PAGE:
Thursday, 14 March 2013

Film

Water For Elephants
No Animals Were Harmed In The Making Of This Film

Seems like a promising message at the beginning of modern films, right?
The problem is that this message only applies to when the animals are on the set. It doesn't monitor how they are housed or treated beforehand. This is when the majority of abuse happens.
Not only that, the American Humane Association doesn't have the proper authority to enforce, or deal with problems that come up.

Pat Derby was an animal trainer that worked in many films, including the ever-popular Lassie and Flipper. I say "was" because she recently, and tragically-especially for the animals-passed.
She became well-versed on how animals are handled in the entertainment industry. In 1976, she wrote an autobiography titled, The Lady And Her Tiger. She  became a passionate advocate for these animal actors having worked with them first-hand. In 1984, she and her companion, Ed Stewart opened a sanctuary for these performing animals in California called Performing Animals Welfare Society(PAWS). The link is also included on the Sanctuaries page.

The problems with using elephants in film are the very same problems as using them in zoos, circuses, tourism and logging. They suffer from the same training tools and methods, and from the isolation inherent in each of these systems. As I researched, I found very intimate connections between the circus, zoo, and film industries. Zoos often sell undesirable elephants to circuses, and vice versa.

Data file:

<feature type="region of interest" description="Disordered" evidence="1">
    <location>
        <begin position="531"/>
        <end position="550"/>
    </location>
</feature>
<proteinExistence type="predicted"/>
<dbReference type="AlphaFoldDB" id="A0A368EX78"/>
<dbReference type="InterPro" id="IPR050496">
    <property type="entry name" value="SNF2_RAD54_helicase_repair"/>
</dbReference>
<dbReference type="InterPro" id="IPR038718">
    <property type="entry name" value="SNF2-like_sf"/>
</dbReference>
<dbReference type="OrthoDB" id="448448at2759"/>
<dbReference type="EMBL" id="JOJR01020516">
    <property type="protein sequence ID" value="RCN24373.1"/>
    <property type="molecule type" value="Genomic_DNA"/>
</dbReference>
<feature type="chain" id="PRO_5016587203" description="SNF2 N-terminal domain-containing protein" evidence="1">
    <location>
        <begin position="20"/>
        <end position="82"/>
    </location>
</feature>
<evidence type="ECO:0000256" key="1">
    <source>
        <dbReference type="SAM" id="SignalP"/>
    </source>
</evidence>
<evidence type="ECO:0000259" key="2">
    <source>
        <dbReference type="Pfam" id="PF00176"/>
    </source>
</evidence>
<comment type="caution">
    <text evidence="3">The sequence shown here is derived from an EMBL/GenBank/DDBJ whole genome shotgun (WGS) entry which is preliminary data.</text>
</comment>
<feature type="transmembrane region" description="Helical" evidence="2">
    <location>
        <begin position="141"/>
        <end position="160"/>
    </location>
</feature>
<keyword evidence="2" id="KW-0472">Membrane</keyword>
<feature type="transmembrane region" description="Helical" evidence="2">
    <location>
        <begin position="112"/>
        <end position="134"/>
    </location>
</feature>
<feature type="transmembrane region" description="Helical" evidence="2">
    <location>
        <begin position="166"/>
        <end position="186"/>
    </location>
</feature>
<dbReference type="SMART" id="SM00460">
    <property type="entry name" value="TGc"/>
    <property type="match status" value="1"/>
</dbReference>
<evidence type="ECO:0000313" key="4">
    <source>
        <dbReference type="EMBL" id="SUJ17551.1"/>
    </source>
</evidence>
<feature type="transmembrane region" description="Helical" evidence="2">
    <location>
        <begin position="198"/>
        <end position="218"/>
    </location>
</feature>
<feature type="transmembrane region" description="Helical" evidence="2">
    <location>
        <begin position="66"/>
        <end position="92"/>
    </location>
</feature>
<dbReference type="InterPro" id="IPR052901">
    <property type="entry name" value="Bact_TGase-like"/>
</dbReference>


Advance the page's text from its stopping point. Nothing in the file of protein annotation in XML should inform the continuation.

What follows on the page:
The film, Water For Elephants, addresses circus cruelty to elephants. The sick irony is that the elephant named Tai, whom played the star of the movie, was caught on camera being beaten during training before the movie was filmed. Tai is owned and trained by an entertainment elephant company called, Have Trunk Will Travel.

Interestingly, Have Trunk Will Travel owned the father of the baby elephant, Lily, at The Oregon Zoo that was born in November 2012. Until very recently, that is. After much uproar from the animal-rights community, including Animal Defenders International, The Oregon Zoo secured ownership of both Lily and her father, Tusko, in February 2013. They purchased the two for $400,000.


The good, and promising news is that films are beginning to use computer generated images(CGI) of animals in movies, rather than animal actors. The benefits of this, is that CGI animals can do essentially anything you want, and there's no forcible treatment of the animal actors.


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